Sysmex Journal International

2005Vol.15 No.2


The Use of a Paperless Clinical Results Reporting System : A Hospital Case Study



Clinical Support Services, Middlemore Hospital


New Zealand is a long way away and is a country about the same size as Great Britain, but with a population just short of 4 million people. Nearly 10% of those live within the area that my hospital and health service looks after. The city of Auckland has a total population of about 1.2 million. The Counties-Manukau District Health Board ( CMDHB ) provides secondary health care services to a population of 350,000 people in South Auckland, New Zealand. Its main facility is Middlemore Hospital, an 850-bed secondary and tertiary hospital that has been in existence for more than 50 years and is associated with the University of Auckland as a teaching hospital. ( Its main claim to international haematology fame is Hb Manukau, a very unstable ß-chain variant described in the British Journal of Haematology about ten years ago ).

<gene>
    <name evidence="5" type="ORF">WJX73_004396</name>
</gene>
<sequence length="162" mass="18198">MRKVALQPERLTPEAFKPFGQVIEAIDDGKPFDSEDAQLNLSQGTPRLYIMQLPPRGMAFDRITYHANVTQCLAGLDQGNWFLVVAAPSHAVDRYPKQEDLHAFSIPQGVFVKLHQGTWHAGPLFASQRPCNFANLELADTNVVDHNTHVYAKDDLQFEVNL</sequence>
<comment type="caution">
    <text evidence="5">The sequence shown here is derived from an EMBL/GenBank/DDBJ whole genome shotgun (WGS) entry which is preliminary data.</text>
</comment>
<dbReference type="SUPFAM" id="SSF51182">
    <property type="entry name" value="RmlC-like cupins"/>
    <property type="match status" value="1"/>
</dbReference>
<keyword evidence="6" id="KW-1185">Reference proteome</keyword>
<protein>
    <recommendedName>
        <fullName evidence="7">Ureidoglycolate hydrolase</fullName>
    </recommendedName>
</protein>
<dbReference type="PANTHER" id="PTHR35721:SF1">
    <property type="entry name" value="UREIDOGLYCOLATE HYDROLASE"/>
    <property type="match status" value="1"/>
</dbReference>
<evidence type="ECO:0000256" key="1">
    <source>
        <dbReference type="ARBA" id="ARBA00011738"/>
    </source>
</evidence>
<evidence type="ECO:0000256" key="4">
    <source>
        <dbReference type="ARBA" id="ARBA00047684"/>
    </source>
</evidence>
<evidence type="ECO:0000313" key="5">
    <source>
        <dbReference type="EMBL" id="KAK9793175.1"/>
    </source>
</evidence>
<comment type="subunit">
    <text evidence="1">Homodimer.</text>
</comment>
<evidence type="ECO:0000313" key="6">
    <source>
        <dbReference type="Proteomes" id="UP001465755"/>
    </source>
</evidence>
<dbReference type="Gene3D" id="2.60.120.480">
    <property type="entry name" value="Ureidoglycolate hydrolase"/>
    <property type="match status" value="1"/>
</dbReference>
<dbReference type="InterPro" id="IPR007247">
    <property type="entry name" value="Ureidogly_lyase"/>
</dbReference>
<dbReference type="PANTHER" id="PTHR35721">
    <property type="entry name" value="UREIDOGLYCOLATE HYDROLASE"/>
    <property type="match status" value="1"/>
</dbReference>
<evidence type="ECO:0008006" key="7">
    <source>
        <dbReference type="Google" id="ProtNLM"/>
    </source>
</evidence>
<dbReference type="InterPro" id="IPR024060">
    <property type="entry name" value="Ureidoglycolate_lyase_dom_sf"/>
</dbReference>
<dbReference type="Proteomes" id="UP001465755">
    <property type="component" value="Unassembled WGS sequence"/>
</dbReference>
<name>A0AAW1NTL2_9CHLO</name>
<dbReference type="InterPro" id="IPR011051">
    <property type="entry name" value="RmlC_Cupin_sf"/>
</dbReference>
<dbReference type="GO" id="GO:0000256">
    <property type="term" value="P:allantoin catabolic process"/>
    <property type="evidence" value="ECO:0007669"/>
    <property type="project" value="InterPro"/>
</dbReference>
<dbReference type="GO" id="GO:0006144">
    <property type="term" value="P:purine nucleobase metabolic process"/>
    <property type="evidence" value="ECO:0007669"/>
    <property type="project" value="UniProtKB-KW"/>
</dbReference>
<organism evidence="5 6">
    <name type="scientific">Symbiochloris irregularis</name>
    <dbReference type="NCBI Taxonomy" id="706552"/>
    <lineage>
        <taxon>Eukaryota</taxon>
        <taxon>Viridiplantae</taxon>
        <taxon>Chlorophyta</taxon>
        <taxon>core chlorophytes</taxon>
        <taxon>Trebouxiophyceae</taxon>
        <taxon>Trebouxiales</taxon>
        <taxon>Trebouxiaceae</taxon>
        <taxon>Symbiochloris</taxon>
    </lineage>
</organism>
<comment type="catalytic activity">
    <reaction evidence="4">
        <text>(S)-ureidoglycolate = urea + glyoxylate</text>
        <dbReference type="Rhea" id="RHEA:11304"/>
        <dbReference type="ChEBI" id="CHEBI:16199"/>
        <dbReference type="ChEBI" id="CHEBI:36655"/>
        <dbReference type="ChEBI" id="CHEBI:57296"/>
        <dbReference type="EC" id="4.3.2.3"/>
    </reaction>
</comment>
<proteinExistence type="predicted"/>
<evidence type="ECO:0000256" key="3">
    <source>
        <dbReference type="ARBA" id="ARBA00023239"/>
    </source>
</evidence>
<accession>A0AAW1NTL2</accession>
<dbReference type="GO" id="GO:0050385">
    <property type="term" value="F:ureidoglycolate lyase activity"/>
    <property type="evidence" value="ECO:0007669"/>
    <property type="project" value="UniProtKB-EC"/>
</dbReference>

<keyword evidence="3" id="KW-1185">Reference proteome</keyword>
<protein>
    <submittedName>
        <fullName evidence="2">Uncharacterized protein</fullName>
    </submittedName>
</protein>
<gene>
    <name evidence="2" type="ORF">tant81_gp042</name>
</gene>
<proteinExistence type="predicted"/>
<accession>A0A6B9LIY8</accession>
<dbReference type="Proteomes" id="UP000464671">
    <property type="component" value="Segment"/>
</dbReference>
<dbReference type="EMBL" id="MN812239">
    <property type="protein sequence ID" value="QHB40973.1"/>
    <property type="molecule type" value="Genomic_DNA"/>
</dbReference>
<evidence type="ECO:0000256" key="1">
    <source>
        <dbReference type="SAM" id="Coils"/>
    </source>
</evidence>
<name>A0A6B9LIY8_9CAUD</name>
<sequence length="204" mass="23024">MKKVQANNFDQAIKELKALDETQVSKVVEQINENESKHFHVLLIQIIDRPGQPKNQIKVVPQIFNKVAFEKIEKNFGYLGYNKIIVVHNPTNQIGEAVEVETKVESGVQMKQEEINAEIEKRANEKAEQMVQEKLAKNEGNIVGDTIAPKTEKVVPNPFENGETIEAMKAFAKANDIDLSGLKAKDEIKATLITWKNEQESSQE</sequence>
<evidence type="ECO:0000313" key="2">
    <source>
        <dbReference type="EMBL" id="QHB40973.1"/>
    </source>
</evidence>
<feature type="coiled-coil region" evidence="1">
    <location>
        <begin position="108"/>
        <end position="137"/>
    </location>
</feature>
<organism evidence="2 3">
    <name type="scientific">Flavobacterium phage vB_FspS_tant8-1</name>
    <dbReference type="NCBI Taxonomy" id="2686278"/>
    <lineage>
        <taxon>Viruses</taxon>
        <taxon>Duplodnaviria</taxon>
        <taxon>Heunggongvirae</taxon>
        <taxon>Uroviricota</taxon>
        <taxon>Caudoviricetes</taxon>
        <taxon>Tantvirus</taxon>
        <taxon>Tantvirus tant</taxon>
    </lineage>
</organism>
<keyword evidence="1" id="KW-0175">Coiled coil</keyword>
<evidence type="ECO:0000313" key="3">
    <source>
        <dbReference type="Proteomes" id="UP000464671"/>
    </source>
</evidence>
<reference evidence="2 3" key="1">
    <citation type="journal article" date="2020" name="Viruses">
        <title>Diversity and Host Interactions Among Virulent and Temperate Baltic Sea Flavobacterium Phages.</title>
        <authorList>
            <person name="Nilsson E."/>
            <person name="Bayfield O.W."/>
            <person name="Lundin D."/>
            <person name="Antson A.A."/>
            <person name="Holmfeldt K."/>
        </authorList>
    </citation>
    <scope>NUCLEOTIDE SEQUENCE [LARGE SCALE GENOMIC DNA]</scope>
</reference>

The hospital provides care at secondary level for most conditions and there are tertiary centres for orthopaedics and plastic surgery and a national burns unit. There is an attached but separately identifiable children's hospital and a number of out reach outpatient clinics. The largest of these is the Manakau SuperClinic to which is attached an elective surgical unit of around 80 beds. This is the catchment served by the Middlemore Hospital laboratory. There are, in the region, about 400 general practitioners, many of whom work part-time, so there will be approximately 250 full-time equivalents. However, since the New Zealand health system has a separate community laboratory system directly funded on a fee for service basis from the government for processing general practitioner referred tests, our hospital laboratory has very little to do with specimens from those practitioners. The community laboratory also processes many tests from our outpatient clinics. At this point it should be stated that in South Auckland there is a relatively impoverished population comprising 15% New Zealand Maori and about 15% other Polynesians who have emigrated to Auckland.

There are 80 of New Zealand's 200 socio-economically most deprived schools within the region, so there is a disproportionate concentration of deprivation.


ECLAIR, Clinical Documentation, Electronic Patient Information, Web Based Results, Electronic Report


This article is re-printed from the “Proceedings of the Sysmex European Symposium 2003” pp.197-208.